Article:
Ikoria: Lair of Behemoths has been available on MTG Arena for several weeks now. In that time I’ve been (mostly) sticking to my own rules set forth in our Free to Play Guide. The guidelines are pretty simple. Only play draft. Pick every rare and mythic rare. Track results in a spreadsheet (we provide). Don’t open your packs until the spreadsheet says so.

Easy, right?

After two sealed events and fourteen premier drafts, I had 106 packs of Ikoria burning a hole in my pocket. Fifty of them came from the pre-order, 32 came from draft prizes, and the rest came as a combination of sealed deck prizes, promo codes, and the mastery pass rewards. Even though my spreadsheet still said I needed to draft six more times in order to get to 100% of the rares, I have content to create and decided to crack them all early.

Do as I say not as I do, kids.

After opening all those packs plus cards I had already acquired from limited events and the pre-order, I was sitting on 24 mythic rares (40% completion), 172 rares (81.1% completion), and 271 uncommons (84.7% completion). I also got a ton of wildcards and a vault opening. Right now I have 49 rare and 20 mythic rare wildcards. Not a bad haul.

With that out of the way I want to talk about the experience of rare drafting this set. If there’s any downside to the free to play strategy that we’ve come up with to minimize our costs, its that we have to rare draft, which can be not fun at all. Ikoria has been a double-edged sword for rare drafting. On the one hand we always end up with bombs in five colors and we almost never have a deck built around a central theme because we had to pass up key uncommons. On the other hand, we get passed a ton of rares.

Over the course of 14 premier drafts on MTG Arena (so against real people not bots) I acquired an average of 5.5 rares each draft as well as 0.7 mythic rares. That means I was being passed an average of three rares each draft. For comparison, when drafting against the bots during Theros Beyond Death season, I averaged 3.46 rares and 0.31 mythic rares, meaning on average the bots were passing me just under one rare per draft.

My win percentage over the course of 13 THB drafts (I had to cut my season short because of COVID-19) was 47.95% (rare drafting is hard). My win percentage over the course of 14 IKO drafts so far is 48.75%, essentially the same. I managed to get to the magical three win mark in six of 14 drafts, and managed a positive result (5+ wins) twice.

I’ve talked about the EV of Premier Drafts vs Quick Drafts before. Based on my performance in Premier Draft, I might want to consider switching to Quick Draft once it returns with Ikoria. The reason is that essentially, to make Premier Draft worthwhile you need to average a three-win finish. I fell just short of that mark.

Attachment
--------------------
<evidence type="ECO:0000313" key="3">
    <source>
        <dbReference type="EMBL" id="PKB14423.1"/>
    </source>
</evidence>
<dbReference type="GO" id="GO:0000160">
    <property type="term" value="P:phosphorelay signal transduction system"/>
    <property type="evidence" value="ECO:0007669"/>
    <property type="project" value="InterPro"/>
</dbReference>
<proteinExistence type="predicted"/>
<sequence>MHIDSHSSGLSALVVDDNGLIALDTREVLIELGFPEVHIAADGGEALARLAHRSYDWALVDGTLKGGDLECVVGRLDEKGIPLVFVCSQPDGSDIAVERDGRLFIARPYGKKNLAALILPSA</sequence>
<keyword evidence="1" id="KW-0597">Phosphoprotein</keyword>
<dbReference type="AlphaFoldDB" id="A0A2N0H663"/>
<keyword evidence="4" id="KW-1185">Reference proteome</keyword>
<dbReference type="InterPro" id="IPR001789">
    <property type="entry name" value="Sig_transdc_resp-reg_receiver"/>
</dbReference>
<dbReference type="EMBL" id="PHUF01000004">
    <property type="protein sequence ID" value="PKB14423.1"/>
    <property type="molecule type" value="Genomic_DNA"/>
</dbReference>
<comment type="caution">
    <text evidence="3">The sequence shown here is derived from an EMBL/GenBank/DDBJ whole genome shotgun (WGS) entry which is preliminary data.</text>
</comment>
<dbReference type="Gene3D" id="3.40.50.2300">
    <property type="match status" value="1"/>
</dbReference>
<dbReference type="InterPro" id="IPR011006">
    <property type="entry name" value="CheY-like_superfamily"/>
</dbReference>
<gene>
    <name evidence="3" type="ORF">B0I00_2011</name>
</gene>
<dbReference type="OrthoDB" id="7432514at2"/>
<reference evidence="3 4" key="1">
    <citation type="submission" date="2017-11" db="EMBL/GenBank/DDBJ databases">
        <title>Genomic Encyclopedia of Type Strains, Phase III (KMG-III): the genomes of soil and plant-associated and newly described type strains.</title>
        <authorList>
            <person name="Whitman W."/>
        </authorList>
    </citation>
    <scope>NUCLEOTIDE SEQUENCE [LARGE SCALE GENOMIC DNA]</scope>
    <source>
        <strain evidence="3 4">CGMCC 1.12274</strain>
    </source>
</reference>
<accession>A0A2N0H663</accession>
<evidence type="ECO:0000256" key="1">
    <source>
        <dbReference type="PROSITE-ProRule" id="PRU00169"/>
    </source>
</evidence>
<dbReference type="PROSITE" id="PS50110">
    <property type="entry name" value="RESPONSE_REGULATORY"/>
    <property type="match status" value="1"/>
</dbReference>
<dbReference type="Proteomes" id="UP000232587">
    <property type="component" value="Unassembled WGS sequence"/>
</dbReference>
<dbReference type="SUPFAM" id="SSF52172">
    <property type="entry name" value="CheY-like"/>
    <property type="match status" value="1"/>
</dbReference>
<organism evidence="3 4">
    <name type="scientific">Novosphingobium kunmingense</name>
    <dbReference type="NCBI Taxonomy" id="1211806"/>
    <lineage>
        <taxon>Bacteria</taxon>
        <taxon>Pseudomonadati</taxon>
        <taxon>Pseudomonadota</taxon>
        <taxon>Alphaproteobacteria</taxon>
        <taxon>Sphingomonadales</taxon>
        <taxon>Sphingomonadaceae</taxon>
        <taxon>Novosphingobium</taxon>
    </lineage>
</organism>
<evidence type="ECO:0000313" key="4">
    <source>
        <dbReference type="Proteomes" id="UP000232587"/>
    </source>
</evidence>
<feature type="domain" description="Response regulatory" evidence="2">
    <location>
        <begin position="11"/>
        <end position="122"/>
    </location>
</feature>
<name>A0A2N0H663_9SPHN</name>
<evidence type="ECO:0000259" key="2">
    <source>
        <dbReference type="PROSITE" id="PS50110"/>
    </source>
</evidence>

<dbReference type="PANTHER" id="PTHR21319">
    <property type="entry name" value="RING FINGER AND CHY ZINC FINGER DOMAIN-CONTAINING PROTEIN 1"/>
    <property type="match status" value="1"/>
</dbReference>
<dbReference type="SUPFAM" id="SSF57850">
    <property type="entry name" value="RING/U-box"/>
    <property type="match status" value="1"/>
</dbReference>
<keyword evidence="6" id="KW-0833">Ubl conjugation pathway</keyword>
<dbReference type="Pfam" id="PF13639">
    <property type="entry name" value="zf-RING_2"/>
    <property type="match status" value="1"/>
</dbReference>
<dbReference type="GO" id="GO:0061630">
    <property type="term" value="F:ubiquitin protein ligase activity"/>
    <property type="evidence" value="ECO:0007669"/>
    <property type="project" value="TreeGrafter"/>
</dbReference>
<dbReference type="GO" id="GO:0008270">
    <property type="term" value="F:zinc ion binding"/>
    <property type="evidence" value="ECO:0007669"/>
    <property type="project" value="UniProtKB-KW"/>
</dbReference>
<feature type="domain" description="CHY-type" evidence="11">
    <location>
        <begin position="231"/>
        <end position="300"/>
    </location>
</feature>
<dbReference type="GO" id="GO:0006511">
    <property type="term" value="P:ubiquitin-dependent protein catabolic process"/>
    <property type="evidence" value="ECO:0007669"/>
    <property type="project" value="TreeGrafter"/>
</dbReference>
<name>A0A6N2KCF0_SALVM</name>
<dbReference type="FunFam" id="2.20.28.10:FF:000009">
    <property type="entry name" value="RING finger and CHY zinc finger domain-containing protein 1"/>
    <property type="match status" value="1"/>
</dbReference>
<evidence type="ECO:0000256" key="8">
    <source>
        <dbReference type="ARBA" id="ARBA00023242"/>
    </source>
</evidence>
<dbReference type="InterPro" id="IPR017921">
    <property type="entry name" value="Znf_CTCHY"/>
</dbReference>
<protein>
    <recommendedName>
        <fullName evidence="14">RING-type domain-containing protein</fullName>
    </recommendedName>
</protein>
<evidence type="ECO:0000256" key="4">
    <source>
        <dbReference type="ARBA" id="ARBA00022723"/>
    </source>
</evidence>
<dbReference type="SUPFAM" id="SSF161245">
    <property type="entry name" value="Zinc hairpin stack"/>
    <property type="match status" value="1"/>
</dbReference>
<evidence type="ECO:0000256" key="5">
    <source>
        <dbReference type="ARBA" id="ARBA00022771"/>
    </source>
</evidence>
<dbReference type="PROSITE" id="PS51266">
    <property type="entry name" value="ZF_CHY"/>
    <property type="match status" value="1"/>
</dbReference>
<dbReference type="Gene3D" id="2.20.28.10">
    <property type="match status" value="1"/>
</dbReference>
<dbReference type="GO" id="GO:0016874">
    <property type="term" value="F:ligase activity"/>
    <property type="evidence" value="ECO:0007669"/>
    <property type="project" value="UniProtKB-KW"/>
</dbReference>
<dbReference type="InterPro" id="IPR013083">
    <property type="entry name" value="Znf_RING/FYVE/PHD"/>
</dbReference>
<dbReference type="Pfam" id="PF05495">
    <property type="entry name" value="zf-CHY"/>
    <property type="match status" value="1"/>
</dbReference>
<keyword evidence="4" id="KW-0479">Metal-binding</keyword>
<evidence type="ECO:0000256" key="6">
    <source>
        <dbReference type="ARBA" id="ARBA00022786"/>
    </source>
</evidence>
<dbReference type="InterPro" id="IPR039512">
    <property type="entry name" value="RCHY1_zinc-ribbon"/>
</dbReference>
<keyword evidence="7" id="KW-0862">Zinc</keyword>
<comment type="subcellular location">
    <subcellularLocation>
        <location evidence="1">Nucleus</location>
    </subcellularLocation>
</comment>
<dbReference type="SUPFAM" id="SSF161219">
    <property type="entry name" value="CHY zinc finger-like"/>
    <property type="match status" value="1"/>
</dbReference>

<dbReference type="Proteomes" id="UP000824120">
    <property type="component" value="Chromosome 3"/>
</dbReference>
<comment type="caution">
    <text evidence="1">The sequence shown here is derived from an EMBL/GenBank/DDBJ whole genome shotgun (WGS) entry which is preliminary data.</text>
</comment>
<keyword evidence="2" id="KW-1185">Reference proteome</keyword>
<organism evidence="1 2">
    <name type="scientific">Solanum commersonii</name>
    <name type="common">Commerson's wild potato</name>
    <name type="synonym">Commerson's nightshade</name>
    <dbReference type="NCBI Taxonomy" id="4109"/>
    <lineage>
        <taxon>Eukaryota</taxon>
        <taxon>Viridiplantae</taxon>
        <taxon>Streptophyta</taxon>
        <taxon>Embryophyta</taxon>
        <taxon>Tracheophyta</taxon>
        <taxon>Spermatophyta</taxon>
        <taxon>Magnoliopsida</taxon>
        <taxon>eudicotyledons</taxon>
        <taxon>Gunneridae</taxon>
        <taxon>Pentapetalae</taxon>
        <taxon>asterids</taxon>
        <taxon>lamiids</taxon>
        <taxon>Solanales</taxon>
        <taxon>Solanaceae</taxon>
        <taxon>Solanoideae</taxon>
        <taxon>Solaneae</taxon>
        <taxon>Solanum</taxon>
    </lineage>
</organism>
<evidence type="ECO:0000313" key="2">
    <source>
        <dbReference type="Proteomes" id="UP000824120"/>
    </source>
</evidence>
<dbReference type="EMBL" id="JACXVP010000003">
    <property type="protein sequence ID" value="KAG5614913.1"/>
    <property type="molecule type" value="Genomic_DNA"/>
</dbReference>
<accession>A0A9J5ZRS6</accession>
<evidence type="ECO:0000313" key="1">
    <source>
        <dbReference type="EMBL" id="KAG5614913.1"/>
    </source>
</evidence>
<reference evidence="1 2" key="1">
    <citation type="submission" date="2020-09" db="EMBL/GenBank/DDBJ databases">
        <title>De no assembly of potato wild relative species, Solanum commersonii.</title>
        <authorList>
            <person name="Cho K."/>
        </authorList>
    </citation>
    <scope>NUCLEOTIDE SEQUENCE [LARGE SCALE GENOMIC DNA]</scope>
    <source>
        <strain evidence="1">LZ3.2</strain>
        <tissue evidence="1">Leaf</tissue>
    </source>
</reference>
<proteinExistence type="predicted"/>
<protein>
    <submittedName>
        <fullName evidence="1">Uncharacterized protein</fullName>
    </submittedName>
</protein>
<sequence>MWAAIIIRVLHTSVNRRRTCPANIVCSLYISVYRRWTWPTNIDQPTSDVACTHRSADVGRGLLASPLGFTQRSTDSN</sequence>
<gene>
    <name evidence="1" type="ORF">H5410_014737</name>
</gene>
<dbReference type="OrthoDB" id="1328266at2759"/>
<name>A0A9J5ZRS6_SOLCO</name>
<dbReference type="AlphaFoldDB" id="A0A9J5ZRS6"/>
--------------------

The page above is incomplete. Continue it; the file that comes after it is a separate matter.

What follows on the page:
Now that I no longer need to rare draft though, will my performance go up? Almost certainly! Consider drafting a fun Mardu cycling deck and you have a lot of key components. In pack three you open Emergent Ultimatum and one of the uncommons is Easy Prey. Of course you should take Easy Prey, but because of the rules I’d pick Emergent Ultimatum, likely costing myself a chance at hitting that three-win mark.

Since my acquisition period of Ikoria season is complete, what will I be doing? Good question! For the moment I’m working my way up the Standard Ranked ladder with a mono-Black Lurrus deck, which is a strong candidate for an entry-level budget deck for the free-to-play crowd.

I have essentially finished acquiring cards from Ikoria, Theros, and Throne of Eldraine, with enough wildcards to cover anything I’m missing. But I could start working backwards through the rest of Standard and work on acquiring Magic 2020, War of the Spark, Ravnica Allegiance and Guilds of Ravnica. This would continue to help me with Standard and Historic when everything rotates later this year.

Rare drafting isn’t fun, but I still believe its worth the cost. I spent $100 for the pre-order bundles, and in return I only had to spend three weeks drafting (14 drafts and two sealed events) in order to basically collect the whole set. Since two of the sealed events were free from the preorder and two of the drafts were free (one from Wizards, one as a Mastery Pass reward), I ended up spending 7,450 gems to acquire 172 rares and 24 mythic rares, a rate of 38 gems per rare. If you add in the $100 pre-order, which is essentially 20,000 gems, I spent 140 gems per rare.

If you were able to open a perfect collection of rares and mythic rares in every pack, you would need a minimum of 272 packs. At a retail cost of 200 gems apiece, that’s 54,400 gems. We essentially spent 27,450 gems, half that amount, to acquire 80% of the rares and 40% of the mythic rares (plus enough wildcards to get almost all the way there).

Is that worth the emotional cost of rare drafting? I think so.

Come back next week when we talk about how to grow our pile of gold and gems by grinding the Standard ranked ladder. We’re super excited by the announcement of a Historic ranked ladder because you should never ever ever ever ever spend your gold on Constructed events if you know what’s good for you!

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